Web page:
This is a truly beautiful dress! The plaid matching/ chevron effect is so perfect, but I think my favourite detail is the piping finish on the arms & neckline. I’ll definitely make a mental note of that one :)

El thepinkhamster.com

This dress is stunning. I never finish out the inside of my clothing to this extent, but this really makes me tempted to do it. I love the idea of a coffee table book. I would totally buy it. It would inspire me to make better garments.

dani

stunning…what craftsmanship…

LeeAnn mintbasil.blogspot.com

This is one of the most beautiful vintage dresses I have ever seen. And a coordinating coat?! Now I want to find a silk just like that.

Deanna

This is so lovely. I especially like the thought of a dress with a matching coat. How cool is that?
Also, a definite thumbs up on the coffee table book!

Ellen seamsandfinishes.com

Beautiful. A wonderful experience taking-in the details on these garments: piping, quilted lining, & hand-made closures. Oh, definitely, a coffee table book…

Angela.

Wow… just lovely, and some strong incentive to up my game and not just “get things done”

Seattlerain

Runs to search patterns in stash and fabric online to match. . .

Jodi chicacraft.blogspot.com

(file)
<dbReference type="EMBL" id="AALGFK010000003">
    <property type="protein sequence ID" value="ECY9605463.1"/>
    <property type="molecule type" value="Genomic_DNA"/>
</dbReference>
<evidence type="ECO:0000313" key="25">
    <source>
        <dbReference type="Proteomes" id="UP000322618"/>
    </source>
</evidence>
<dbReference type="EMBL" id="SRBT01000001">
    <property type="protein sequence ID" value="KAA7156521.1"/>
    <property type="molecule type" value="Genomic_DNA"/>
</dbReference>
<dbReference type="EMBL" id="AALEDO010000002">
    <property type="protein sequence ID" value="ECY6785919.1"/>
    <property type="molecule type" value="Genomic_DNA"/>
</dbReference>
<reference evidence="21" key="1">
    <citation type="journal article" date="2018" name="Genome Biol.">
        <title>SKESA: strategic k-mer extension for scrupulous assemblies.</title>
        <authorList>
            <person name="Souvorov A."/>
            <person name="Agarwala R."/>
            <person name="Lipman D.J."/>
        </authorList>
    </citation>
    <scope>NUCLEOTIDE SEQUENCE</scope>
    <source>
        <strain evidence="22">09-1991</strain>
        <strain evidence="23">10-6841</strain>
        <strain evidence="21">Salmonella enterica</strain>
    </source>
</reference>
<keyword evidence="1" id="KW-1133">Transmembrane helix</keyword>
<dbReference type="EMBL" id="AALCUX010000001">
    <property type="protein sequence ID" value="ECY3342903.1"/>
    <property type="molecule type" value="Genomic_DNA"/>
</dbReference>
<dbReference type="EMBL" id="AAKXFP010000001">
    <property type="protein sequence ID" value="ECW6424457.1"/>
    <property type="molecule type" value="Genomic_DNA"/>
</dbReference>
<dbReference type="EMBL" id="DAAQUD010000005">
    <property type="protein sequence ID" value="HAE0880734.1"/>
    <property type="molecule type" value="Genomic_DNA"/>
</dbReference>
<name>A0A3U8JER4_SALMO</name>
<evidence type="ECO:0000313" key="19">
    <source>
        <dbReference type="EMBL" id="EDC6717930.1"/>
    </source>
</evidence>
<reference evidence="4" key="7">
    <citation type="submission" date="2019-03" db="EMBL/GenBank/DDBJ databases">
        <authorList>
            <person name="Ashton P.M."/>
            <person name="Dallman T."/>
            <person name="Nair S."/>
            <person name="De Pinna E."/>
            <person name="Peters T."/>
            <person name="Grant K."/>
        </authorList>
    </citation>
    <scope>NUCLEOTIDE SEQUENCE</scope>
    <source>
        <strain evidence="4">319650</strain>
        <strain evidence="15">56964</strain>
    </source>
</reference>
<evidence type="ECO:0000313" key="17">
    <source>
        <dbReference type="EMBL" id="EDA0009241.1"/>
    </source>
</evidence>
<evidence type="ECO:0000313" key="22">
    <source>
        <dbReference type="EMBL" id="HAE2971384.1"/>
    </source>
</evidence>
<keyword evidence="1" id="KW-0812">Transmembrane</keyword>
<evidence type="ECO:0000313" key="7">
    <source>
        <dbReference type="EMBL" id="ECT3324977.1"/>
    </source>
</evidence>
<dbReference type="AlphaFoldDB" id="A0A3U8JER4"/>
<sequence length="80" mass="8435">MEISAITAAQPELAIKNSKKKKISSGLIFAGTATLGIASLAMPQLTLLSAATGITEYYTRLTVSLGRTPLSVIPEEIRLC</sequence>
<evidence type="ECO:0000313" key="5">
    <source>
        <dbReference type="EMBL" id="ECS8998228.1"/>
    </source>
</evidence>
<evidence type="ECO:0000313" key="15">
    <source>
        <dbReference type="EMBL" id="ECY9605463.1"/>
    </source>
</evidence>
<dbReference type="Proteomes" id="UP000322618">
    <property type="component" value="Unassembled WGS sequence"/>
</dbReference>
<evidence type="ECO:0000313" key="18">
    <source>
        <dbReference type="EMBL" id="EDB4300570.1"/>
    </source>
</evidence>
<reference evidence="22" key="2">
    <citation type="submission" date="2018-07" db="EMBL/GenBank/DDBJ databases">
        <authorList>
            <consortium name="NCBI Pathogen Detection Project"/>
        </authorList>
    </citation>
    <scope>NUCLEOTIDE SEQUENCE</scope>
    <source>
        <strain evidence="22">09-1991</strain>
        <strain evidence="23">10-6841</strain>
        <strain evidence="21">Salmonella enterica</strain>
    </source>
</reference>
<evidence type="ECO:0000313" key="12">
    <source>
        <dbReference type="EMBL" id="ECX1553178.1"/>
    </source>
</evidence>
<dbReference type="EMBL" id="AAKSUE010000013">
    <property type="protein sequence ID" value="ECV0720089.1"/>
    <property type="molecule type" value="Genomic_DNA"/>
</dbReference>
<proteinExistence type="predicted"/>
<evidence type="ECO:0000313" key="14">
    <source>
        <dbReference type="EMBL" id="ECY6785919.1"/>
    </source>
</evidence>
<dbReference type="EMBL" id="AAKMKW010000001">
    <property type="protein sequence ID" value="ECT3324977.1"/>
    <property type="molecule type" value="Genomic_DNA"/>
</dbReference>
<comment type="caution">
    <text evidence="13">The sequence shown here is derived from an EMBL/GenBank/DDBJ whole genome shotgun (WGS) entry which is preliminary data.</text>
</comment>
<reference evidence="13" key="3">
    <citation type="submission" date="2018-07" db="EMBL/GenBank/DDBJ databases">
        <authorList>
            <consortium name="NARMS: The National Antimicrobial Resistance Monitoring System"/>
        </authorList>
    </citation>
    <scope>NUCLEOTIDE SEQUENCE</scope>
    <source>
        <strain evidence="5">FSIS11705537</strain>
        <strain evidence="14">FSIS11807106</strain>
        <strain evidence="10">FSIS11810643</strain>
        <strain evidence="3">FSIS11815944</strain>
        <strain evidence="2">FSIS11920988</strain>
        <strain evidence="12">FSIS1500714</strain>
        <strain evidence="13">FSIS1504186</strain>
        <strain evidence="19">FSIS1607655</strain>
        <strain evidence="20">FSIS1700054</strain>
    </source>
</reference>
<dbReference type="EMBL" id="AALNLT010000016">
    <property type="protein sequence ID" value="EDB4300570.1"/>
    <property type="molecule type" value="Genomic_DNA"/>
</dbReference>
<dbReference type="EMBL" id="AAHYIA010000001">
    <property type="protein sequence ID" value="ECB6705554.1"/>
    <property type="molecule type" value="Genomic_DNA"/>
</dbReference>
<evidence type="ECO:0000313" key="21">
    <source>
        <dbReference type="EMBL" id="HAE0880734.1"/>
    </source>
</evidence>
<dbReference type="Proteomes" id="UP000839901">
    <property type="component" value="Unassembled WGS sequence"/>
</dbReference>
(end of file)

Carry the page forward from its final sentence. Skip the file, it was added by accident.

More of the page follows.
Wow – truely amazing sewing skills shown here. I’m sure who ever made it would be proud to know there are still people who appreciate fine craftmanship.

Thanks for sharing!

Mary sewzen.me

This garment is just stunning and I thamk you for posting such excellent photos to clearly see the construction details. Many thanks to all who commented with additional resources.

Catherine sewingthe60s.blogspot.com.au

oh god thats so beautiful! I love looking at the tiny details on dresses – they require so much effort to be done properly and neatly and they should be appreciated!

ronda halvorsen

How classic nouveau!

DAI TE WIATA

Thank you for this post I love love love this outfit and aspire to be able to produce garments of a similar quality (pipe dream i am afraid). Please keep these type of posts coming.